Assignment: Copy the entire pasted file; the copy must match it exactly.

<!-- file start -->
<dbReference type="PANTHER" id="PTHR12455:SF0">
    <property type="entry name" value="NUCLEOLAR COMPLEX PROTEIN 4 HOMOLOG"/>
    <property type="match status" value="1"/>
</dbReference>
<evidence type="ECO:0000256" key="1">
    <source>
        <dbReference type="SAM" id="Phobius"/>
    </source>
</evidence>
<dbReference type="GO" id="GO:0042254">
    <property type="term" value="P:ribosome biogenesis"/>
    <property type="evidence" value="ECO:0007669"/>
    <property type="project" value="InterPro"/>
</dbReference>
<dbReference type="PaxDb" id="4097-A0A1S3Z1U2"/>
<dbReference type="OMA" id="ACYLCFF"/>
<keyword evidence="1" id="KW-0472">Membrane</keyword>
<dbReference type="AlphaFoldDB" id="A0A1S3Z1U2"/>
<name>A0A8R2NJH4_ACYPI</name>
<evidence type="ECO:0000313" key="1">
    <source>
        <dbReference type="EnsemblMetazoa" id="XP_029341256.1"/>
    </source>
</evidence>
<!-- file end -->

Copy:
<dbReference type="PANTHER" id="PTHR12455:SF0">
    <property type="entry name" value="NUCLEOLAR COMPLEX PROTEIN 4 HOMOLOG"/>
    <property type="match status" value="1"/>
</dbReference>
<evidence type="ECO:0000256" key="1">
    <source>
        <dbReference type="SAM" id="Phobius"/>
    </source>
</evidence>
<dbReference type="GO" id="GO:0042254">
    <property type="term" value="P:ribosome biogenesis"/>
    <property type="evidence" value="ECO:0007669"/>
    <property type="project" value="InterPro"/>
</dbReference>
<dbReference type="PaxDb" id="4097-A0A1S3Z1U2"/>
<dbReference type="OMA" id="ACYLCFF"/>
<keyword evidence="1" id="KW-0472">Membrane</keyword>
<dbReference type="AlphaFoldDB" id="A0A1S3Z1U2"/>
<name>A0A8R2NJH4_ACYPI</name>
<evidence type="ECO:0000313" key="1">
    <source>
        <dbReference type="EnsemblMetazoa" id="XP_029341256.1"/>
    </source>
</evidence>